INVOLVING PATIENTS AND FAMILIES IN THE PRACTICE
Featuring Yogman Pediatrics
This is one in a series of stories about strategies primary care practices are using to increase patient engagement. MHQP is in a unique position to learn about structural programs and innovative practices that help empower patients to be active in their own care, as we have recently completed a first-of-its-kind statewide study of patient engagement activities in primary care practices in Massachusetts with the support of CRICO.
One idea that many practices are implementing is involving patients and families as partners in the practice.
It has often been said that patients are the greatest untapped resource in healthcare. Patients are in the best position to give constructive feedback to a practice. By giving patients and families a platform, in the form of a patient advisory group or Patient and Family Advisory Council (PFAC), the practice can create productive partnerships with its “customers” and use their guidance to continually improve service and care.
Pediatric practices are especially ripe for parental involvement. One practice that has been particularly innovative in this area is Yogman Pediatrics in Cambridge, Massachusetts. We spoke to Dr. Michael Yogman, the founder and principal partner in the practice, and Aaron Pikcilingis, a member of the parent advisory group, to learn about how they build productive partnerships between parents and the practice:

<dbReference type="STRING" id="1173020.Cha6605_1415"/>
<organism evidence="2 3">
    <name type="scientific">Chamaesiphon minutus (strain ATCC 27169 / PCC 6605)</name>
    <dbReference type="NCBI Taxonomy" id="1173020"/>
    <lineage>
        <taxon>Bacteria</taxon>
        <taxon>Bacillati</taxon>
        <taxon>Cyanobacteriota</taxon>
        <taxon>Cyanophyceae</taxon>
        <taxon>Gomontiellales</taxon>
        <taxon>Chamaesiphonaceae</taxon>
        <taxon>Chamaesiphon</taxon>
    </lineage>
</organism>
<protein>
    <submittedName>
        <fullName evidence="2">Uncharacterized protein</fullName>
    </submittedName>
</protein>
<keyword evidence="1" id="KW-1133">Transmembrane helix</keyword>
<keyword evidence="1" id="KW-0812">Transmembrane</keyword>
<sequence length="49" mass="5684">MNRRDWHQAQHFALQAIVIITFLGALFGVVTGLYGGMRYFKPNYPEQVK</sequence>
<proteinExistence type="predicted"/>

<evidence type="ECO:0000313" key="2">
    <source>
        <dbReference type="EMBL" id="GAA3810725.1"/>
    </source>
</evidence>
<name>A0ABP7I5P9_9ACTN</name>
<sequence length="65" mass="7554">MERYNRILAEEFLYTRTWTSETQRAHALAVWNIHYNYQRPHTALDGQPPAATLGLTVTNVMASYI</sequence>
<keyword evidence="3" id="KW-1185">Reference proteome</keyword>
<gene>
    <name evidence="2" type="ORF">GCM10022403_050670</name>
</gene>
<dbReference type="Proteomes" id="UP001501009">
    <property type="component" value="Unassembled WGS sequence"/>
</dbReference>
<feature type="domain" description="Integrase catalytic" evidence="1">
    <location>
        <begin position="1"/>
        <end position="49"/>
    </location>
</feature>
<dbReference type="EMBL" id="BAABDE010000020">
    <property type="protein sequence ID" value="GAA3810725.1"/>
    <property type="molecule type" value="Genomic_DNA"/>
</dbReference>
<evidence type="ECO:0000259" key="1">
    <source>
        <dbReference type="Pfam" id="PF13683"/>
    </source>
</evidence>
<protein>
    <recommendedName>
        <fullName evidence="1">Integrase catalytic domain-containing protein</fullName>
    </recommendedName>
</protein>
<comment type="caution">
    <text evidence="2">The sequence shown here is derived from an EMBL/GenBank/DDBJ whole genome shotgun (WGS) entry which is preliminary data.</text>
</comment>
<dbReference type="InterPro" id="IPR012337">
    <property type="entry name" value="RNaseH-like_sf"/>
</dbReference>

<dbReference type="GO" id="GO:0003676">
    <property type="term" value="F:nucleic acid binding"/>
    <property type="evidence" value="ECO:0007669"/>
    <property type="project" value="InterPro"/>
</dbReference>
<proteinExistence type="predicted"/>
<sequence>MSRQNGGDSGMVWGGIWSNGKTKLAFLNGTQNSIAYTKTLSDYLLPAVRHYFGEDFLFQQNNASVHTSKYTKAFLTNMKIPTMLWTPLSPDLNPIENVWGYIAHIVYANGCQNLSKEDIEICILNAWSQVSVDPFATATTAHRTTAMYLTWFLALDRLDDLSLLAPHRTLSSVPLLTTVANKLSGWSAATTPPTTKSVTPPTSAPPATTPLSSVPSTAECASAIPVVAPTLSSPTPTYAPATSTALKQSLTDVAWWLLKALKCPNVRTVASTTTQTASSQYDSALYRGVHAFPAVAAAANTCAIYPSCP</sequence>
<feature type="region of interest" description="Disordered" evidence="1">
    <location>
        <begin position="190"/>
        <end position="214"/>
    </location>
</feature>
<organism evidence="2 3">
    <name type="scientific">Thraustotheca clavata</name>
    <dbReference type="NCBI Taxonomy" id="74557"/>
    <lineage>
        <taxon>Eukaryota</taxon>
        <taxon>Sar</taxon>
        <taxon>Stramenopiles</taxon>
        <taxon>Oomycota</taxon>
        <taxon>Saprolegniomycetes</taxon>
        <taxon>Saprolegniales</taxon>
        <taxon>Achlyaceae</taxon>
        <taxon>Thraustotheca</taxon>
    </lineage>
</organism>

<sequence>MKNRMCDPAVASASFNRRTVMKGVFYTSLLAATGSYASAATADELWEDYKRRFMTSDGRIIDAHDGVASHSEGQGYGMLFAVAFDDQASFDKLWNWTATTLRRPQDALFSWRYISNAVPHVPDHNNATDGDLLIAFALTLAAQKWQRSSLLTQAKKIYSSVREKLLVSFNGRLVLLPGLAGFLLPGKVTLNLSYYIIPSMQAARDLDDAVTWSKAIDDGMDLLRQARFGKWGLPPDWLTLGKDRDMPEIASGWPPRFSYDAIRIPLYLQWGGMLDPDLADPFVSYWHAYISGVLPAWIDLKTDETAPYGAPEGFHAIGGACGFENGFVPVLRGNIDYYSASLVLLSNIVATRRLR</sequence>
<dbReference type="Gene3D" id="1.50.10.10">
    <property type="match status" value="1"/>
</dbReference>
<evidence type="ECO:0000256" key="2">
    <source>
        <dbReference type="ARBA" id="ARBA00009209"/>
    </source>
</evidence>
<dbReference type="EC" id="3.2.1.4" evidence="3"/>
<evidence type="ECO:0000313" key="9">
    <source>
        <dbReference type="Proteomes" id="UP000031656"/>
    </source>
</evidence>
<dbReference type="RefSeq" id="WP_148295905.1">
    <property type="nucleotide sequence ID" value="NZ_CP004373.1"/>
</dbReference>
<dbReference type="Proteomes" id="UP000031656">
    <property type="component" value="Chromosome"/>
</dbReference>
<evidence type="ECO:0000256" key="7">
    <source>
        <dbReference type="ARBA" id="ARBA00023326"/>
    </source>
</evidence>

Michael Yogman, MD:
“Our parent advisory group is our chance to get advice from some of the already-engaged parents in our practice. We have about 10-12 people in the group – mothers, fathers, people of diverse racial and ethnic groups. We meet quarterly. We follow an agenda to keep the meetings focused.
Mainly we’re looking to them for advice on challenging issues. For example, we have a lot of issues with adolescent confidentiality and how to make the transition from visits where we’re predominantly speaking with the parents to telling the parents that now your teenager runs the show. We got a lot of advice from the group about how to negotiate that and they helped us create laminated information sheets for parents about that transition. Another example is they helped us design our system for getting everyone flu vaccines. These are things that affect the patient and parent experience. We also got a lot of help from the group around the difficulties of coordinating with schools and educational assessments and IEPs. And parents were incredibly helpful when we were enhancing our website. One of them helps us put topical posts on the site and keeps the site up-to-date, which is an enormous help.
They really are partners in the true sense of the word. From the very beginning, it was clear that this is the way to go, that this would lead to important breakthroughs. They volunteer their time and talents because they care about the practice and they feel like they’re active participants in shaping something bigger than just the care of their own child.”